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J Am Coll Cardiol. 1988 Feb;11(2):252-6.

Mitral balloon valvuloplasty for mitral restenosis after surgical commissurotomy.

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  • 1Department of Medicine (Cardiac Unit), Massachusetts General Hospital, Boston 02114.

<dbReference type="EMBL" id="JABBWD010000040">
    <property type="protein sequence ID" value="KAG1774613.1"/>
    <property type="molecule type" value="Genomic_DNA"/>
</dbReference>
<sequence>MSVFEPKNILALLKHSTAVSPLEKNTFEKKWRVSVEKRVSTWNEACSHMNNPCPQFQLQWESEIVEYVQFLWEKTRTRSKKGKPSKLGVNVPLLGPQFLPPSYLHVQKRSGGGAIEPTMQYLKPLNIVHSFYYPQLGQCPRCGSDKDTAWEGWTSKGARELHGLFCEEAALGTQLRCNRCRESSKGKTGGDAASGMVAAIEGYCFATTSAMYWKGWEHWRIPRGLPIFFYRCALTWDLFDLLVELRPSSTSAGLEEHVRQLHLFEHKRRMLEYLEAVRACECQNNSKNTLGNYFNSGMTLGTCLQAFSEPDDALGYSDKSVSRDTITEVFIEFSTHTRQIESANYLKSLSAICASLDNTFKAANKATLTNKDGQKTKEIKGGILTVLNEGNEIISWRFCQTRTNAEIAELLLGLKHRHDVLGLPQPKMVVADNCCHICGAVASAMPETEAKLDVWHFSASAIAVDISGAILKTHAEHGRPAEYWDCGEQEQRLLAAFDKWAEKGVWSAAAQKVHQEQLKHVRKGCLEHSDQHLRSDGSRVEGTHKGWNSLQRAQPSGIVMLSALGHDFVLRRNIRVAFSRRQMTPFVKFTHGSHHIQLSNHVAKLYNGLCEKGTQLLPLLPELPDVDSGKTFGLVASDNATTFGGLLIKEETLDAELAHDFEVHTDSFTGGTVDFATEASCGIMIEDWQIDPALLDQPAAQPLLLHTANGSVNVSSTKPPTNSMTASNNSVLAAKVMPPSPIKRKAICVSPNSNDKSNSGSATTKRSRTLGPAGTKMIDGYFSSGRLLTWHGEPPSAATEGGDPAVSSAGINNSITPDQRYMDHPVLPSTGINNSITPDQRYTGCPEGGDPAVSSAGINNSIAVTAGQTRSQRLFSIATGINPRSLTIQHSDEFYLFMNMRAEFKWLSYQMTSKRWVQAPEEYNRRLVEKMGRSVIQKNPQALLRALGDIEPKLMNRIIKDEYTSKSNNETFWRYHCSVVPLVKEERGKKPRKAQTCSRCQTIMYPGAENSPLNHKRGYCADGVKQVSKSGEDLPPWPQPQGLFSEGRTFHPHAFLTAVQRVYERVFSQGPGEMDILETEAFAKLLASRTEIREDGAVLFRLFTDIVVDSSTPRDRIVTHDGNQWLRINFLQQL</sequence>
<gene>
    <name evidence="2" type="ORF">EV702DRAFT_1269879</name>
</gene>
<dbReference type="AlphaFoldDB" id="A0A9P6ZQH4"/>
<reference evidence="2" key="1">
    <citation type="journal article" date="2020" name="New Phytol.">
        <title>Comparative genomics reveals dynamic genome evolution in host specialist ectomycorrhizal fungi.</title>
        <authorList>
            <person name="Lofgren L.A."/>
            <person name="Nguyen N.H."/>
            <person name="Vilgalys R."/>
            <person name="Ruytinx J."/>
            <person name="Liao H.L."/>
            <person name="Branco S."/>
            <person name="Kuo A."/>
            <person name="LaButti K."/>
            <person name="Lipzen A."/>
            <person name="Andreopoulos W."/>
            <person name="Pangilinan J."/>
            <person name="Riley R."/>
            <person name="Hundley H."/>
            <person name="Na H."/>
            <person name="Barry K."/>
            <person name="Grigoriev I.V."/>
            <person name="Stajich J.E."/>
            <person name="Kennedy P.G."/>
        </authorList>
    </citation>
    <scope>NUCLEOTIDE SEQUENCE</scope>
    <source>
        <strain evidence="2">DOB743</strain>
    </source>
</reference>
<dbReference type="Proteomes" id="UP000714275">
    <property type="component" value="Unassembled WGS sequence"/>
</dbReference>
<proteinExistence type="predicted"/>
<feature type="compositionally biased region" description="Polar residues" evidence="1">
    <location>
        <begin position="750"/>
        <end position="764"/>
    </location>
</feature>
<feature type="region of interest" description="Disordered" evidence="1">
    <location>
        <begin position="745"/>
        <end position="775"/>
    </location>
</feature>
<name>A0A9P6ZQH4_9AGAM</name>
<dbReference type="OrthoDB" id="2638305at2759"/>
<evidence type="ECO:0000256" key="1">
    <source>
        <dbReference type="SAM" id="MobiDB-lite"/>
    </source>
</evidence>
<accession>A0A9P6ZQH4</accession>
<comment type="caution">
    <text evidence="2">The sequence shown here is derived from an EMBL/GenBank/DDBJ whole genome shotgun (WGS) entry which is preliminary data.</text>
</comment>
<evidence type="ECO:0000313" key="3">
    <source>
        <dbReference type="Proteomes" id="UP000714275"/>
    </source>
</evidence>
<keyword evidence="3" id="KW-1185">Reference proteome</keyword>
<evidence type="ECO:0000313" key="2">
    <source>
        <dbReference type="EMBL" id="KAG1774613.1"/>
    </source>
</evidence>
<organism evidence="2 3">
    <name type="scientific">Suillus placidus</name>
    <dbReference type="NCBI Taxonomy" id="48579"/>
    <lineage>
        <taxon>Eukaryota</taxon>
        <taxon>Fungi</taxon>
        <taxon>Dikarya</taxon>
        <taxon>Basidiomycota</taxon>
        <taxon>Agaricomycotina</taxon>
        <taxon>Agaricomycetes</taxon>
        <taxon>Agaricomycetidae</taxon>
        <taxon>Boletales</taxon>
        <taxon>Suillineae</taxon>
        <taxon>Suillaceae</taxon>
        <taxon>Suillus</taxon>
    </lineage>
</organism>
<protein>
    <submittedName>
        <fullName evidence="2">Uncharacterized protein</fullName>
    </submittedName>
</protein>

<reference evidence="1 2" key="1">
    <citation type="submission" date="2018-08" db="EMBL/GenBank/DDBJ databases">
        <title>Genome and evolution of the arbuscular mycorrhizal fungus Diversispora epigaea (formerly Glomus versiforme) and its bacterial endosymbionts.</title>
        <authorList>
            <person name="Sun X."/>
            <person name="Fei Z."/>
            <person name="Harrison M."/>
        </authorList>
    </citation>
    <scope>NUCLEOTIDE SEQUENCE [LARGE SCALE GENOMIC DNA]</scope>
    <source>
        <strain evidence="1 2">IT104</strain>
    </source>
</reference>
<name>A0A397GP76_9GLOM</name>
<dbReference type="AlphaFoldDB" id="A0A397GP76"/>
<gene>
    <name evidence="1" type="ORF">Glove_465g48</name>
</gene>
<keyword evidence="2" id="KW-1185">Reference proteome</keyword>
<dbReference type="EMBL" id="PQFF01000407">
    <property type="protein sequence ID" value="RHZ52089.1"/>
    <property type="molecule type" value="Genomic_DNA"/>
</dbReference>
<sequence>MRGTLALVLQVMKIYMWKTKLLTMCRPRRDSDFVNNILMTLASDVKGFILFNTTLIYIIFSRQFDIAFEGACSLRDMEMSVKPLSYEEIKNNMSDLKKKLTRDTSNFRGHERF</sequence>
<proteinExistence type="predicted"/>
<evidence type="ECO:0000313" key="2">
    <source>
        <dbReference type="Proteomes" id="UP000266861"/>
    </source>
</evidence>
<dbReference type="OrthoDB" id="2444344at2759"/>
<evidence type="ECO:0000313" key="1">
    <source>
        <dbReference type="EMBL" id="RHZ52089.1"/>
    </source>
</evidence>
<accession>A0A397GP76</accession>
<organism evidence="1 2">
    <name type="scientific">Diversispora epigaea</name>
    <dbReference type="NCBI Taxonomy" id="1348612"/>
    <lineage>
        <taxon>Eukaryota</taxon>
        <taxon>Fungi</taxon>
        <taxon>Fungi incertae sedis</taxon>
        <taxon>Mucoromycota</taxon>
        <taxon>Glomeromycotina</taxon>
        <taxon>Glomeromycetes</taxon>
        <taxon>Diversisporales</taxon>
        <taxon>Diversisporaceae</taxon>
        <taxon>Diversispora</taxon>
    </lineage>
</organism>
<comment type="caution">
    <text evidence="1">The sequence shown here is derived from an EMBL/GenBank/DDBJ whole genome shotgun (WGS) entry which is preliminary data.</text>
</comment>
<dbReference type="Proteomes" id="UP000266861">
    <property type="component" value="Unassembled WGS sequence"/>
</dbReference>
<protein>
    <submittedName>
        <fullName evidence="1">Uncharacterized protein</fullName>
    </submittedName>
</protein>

Mitral balloon valvuloplasty was performed in 14 patients with recurrent mitral stenosis 16.9 +/- 1.8 years (range 6 to 30) after surgical commissurotomy. There were 13 women and 1 man with a mean age of 55 +/- 4 years (range 23 to 73). Mitral balloon valvuloplasty resulted in an increase in mitral valve area from 0.8 +/- 0.1 to 1.7 +/- 0.2 cm2 (p = 0.001), a decrease in mean mitral diastolic pressure gradient from 15 +/- 2 to 7 +/- 1 mm Hg (p = 0.001) and an increase in cardiac output from 3.4 +/- 0.3 to 3.9 +/- 0.3 liters/min (p = 0.03). No deaths, strokes, vascular complications or conduction abnormalities were observed. Mitral regurgitation developed or increased in severity in seven patients (50%). There was no evidence of significant left to right shunt through the atrial septal puncture site after mitral balloon valvuloplasty. A good result (defined as a mitral valve area greater than 1.0 cm2, an increase in mitral valve area greater than 25% and a mean gradient less than 10 mm Hg) was achieved in 9 (64%) of the 14 patients. A subgroup of four patients who had a superior result (increase in mitral valve area of 1.7 +/- 0.2 versus 0.5 +/- 0.1 cm2 in the other 10 patients, p = 0.004) was identified. These patients had less echocardiographic evidence of rheumatic mitral valve damage and were the only patients who had sinus rhythm. They were also younger, less debilitated and had a lower grade of fluoroscopic valve calcification compared with the other patients. Thus, mitral balloon valvuloplasty is a safe and effective procedure for patients with recurrent mitral stenosis after surgical commissurotomy.(ABSTRACT TRUNCATED AT 250 WORDS)

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